The Hazards of Sleeping Alone

The Hazards of Sleeping Alone

by Elise Juska
3.6 3

Paperback(Original)

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Hazards of Sleeping Alone 4.1 out of 5 based on 0 ratings. 9 reviews.
Guest More than 1 year ago
The Hazards of Sleeping Alone is a nice contrast to Juska's first book 'Getting Over Jack Wagner.' Juska shows versatility and energy in her writing. Her take on mother daughter relationships is sometime's too accurate. Well done, I look forward to future work!
Guest More than 1 year ago
The misleading title and cover art might suggest a shallow romance, but Juska's novel goes deeper to reveal profound truths about human relationships. Beautifully observed and elegantly written, 'Hazards' works as both a penetrating character study and a well-spun story. Juska's expertly rendered images--like a scene set inside the giant heart exhibit at the Franklin Institute in Philadelphia--will linger in your mind long after you've finished the book.
Guest More than 1 year ago
Elise Juska's characters are so real, so believable, so well developed that you feel like they are in the room with you as you read. Juska understands the complexities of the human condition and she never takes the easy way out. Her books are fun to read AND they make you think...a lot. You'll be blown away by this book. Each line pulls you into the next. It is graceful, stylish, true-to-life. Buy it. Read it. Give it to a friend as a holiday gift. Bravo, Elise Juska. This writer is a star.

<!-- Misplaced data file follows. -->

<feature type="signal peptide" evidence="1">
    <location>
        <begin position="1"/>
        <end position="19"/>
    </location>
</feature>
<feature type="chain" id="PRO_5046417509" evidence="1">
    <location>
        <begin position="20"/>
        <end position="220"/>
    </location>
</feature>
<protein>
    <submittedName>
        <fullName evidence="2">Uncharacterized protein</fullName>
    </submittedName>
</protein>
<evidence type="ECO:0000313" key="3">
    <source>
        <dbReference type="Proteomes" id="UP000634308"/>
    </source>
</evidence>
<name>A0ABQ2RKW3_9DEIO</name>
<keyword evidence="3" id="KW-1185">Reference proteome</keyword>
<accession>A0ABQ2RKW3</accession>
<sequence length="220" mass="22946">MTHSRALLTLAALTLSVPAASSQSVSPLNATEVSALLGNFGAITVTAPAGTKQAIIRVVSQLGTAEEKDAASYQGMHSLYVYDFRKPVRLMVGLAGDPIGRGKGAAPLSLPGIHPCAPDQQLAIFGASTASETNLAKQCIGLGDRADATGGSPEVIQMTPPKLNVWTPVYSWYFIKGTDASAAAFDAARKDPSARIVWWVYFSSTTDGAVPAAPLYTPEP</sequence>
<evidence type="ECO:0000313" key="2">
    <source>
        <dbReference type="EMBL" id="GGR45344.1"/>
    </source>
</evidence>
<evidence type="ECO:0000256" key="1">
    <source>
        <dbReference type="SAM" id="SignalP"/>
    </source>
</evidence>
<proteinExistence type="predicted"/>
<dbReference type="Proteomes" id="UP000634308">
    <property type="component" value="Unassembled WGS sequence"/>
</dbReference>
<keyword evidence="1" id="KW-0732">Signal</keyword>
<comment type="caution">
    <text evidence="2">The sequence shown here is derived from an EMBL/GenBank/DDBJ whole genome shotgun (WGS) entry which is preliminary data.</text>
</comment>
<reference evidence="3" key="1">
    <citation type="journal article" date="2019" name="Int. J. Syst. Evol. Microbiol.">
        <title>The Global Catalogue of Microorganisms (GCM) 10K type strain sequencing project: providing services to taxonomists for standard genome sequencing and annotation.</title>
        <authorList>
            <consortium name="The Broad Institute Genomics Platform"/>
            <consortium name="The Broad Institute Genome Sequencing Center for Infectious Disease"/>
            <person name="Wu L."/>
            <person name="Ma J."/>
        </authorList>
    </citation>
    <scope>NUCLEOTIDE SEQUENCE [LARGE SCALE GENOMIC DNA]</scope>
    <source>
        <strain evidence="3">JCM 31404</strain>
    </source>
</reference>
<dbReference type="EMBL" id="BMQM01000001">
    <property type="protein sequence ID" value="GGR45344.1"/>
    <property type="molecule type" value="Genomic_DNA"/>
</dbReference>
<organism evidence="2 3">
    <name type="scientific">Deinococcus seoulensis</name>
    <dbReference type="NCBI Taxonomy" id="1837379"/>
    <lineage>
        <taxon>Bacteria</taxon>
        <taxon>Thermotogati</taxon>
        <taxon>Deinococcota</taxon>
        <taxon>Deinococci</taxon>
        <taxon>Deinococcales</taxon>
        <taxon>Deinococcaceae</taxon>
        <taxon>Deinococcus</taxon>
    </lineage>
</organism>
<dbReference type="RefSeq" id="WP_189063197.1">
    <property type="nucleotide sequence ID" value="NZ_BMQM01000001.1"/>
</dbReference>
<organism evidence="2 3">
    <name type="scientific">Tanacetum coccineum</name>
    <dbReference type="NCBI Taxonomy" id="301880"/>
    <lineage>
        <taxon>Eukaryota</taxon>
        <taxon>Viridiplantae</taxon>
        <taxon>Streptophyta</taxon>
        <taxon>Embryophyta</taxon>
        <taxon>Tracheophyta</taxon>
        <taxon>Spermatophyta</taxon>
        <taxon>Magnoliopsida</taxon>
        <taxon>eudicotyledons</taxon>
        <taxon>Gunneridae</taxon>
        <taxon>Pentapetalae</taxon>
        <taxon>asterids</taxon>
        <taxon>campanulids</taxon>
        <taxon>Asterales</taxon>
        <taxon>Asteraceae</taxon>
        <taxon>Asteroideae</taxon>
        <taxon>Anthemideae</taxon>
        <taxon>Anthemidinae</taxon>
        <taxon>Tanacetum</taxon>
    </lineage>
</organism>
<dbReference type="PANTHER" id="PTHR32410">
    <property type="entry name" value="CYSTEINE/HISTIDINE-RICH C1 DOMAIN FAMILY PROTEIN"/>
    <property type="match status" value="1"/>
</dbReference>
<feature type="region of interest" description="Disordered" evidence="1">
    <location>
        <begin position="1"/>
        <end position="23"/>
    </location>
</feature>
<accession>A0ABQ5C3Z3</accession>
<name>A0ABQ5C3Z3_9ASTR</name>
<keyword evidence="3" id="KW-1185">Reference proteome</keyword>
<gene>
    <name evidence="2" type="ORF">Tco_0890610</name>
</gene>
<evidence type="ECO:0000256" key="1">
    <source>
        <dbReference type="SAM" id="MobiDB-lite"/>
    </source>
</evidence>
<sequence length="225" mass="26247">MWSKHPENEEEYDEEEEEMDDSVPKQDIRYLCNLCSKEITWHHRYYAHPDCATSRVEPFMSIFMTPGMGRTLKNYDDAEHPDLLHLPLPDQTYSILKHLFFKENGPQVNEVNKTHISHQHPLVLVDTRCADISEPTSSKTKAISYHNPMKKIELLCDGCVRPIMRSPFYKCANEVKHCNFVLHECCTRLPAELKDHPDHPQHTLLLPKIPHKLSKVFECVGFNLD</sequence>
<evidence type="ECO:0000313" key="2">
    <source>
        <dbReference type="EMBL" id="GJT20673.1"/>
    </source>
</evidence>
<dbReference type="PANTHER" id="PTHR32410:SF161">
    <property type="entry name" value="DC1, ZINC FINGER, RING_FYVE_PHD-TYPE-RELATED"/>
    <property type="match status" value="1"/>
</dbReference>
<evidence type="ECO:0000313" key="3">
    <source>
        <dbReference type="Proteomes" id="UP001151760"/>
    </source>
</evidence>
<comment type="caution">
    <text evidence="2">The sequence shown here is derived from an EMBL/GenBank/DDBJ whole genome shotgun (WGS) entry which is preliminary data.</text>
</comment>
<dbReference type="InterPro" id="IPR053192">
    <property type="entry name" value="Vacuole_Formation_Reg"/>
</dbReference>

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Guest More than 1 year ago
I liked the books plot but it just took about 150 pages for anything to even happen in the beginning. I would say skip over this one.
harstan More than 1 year ago
In her late forties, Charlotte Warren has become increasingly neurotic about life as she is a compulsive worrier. Unable to sleep at night and a bundle of nerves during the day, Charlotte has been divorced for fifteen years from Joe, who she sometimes misses in the lonely darkness. However, her biggest concern besides some imaginary thief breaking and entering her home is her passionate living twenty-two years old daughter who lives life with gusto.................................... Emily arrives home on a visit, but this time has brought with her Walter, the black man she plans to move in with. Charlotte is stunned but has a new reason to panic as she fears her daughter¿s ¿alternate living arrangement¿ selection as mixed relationships are difficult. However, the appearance of Walter and Emily does more than just turn Charlotte into a nervous wreck; that first weekend shatters the older woman¿s memories as events she buried in the furthest reaches of her mind has arisen like an avenging Phoenix.......................... This is an intriguing look at an individual struggling with a compulsive disorder that keeps her from fully functioning in society. Readers¿ hearts will go out to Charlotte whose palpitations and fears can be felt on almost every page of the tale. Of interest is how opposite her daughter who lived much of her life with her mother (Joe had visits and ultimately moved far away to Seattle) has turned out; sort of as if she has had a reaction formation to the phobic driven lifestyle of her mother. Though somewhat dark in tone, Elisa Juska paints a portrait of a woman in trouble from demons running amok in her head...................... Harriet Klausner